Help with generation.

2.1.0-alpha 2020-04-27 20:22 UTC

This package is auto-updated.

Last update: 2023-11-28 04:20:58 UTC


Help with markup generation.

Build Status


Note: Currently, Schemer generates only the "microdata" format.

Schemer is designed to be pretty simple to use: Just pass a structured array to the ::build() static method on the Scheme you want:

echo AlwaysBlank\Schemer\Scheme\PostalAddress::build([
    ['street', '123 Oak St'],
    ['state', 'OR'],
    ['city', 'Portland'],
    ['zip', '97123'],
    ['pobox', 'P.O. 1234'],
    ['country', 'USA'],

// <span itemscope itemprop=""><span itemprop="streetAddress">123 Oak St</span><span itemprop="addressRegion">OR</span><span itemprop="addressLocality">Portland</span><span itemprop="postalCode">97123</span><span itemprop="postOfficeBoxNumber">P.O. 1234</span><span itemprop="addressCountry">USA</span></span>

You can optionally pass a second argument, which is a array of arguments that will override the defaults. This allows you to do things like change the wrapping element tag, add arbitrary attributes, etc.

echo AlwaysBlank\Schemer\Scheme\PostalAddress::build([
    ['street', '123 Oak St'],
    ['state', 'OR'],
    ['city', 'Portland'],
    ['zip', '97123'],
    ['pobox', 'P.O. 1234'],
    ['country', 'USA'],
], [
    'tag' => 'a',
    'attributes' => [
        'href'      => '',
        'hidden'    => true,
// <a itemscope itemprop="" href="' hidden><span itemprop="streetAddress">123 Oak St</span><span itemprop="addressRegion">OR</span><span itemprop="addressLocality">Portland</span><span itemprop="postalCode">97123</span><span itemprop="postOfficeBoxNumber">P.O. 1234</span><span itemprop="addressCountry">USA</span></a>

The actual HTML output is slightly different: To allow for simple breaks but maximum styling options, each inline element is followed by <span class="spc">&#8203;</span>, a zero-width space. This allows the browser to break at this point, but contributes no formatting apart from that.


Currently Schemer supports the following Schemes in some fashion. More will be added in the future! Please feel free to file an issue with schemes you'd like to see, or—even better!—a pull request adding them. See "How It Works" below for more information on how to create new Schemes and Properties.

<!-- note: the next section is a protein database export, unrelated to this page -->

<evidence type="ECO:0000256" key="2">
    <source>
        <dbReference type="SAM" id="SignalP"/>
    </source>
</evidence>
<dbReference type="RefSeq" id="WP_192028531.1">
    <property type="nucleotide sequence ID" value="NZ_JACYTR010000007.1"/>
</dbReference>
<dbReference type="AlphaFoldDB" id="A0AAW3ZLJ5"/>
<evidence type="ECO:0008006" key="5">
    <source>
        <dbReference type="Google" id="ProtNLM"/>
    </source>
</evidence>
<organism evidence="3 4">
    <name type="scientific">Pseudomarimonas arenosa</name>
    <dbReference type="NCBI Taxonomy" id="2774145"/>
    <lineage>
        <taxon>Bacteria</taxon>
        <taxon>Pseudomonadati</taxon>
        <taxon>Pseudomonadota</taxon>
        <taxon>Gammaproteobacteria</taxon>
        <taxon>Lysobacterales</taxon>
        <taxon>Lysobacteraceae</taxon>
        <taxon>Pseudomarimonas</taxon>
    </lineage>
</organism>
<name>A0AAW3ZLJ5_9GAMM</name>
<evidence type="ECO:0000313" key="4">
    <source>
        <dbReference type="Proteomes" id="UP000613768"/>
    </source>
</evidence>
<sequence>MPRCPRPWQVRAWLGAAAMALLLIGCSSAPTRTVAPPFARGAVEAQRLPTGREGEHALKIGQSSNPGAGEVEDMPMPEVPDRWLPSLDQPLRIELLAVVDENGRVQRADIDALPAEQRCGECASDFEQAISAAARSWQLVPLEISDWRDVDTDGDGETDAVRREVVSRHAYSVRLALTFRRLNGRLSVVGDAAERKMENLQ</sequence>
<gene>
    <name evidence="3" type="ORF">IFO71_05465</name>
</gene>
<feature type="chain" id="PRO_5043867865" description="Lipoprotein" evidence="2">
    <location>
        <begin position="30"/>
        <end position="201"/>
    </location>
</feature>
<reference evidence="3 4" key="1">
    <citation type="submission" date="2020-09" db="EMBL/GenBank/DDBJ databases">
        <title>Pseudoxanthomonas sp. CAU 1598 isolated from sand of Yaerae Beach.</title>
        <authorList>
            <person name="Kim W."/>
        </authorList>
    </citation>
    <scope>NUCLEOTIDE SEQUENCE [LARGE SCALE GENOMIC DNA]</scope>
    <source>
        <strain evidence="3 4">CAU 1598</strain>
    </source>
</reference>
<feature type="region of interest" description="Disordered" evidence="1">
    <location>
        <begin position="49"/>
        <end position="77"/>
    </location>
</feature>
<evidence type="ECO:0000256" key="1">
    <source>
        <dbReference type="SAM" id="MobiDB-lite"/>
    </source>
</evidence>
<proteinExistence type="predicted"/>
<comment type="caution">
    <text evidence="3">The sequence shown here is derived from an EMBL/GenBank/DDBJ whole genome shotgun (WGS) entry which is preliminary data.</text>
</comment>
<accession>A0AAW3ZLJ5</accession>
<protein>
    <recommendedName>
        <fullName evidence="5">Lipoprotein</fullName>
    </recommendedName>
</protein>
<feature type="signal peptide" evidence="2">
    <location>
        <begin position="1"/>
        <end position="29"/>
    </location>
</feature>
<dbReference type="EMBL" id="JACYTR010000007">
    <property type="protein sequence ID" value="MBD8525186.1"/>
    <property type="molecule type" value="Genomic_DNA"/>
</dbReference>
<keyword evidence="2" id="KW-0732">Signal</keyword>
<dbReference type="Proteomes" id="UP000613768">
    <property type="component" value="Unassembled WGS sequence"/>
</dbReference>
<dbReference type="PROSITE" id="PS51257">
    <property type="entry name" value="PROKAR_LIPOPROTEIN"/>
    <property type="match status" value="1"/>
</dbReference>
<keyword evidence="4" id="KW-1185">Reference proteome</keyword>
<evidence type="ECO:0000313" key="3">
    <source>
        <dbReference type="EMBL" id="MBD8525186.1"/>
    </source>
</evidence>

• PostalAddress can understand the following:
    • street
    • state
    • city
    • zip (zip code)
    • pobox (P.O. box)
    • country
  • LocalBusiness can understand the following:
    • name
    • phone (phone segments will be rendered as links with tel:)
    • url (url can take a string, or an array with two items keyed url and content)
    • address (this is an array containing keys that will be understood by PostalAddress)

How It Works

There are three basic parts to Schemer:

  • Node
  • Property
  • Scheme


The Node is the simplest element, and also the only element that actually behaves like a class (Propertys and Schemes, though classes, are really just wrappers for static methods). It provides a sort of wrapper for individual segments of a Propery or Scheme, and is what is used to generate the actual HTML.

In general, you probably won't be interacting with Nodes very much outside of creating them by passing a set of arguments:

$Node = Node::add([
    'itemscope'     => true,
    'itemtype'      => '',
    'itemprop'      => 'description',
    'tag'           => 'div',
    'content'       => "Always Blank",
    'attributes'    => [
        'href'      => '',
        'hidden'    => true,

Understanding this syntax is helpful, because it will be necessary for creating new Propertys, or to modify existing properties or Schemes.


A Property's one purpose in life is to return a Node with the appropriate arguments for the the property it represents. It is also implemented as a Trait so that it can be composed into a Scheme later on.

A Property must meet the following requirements: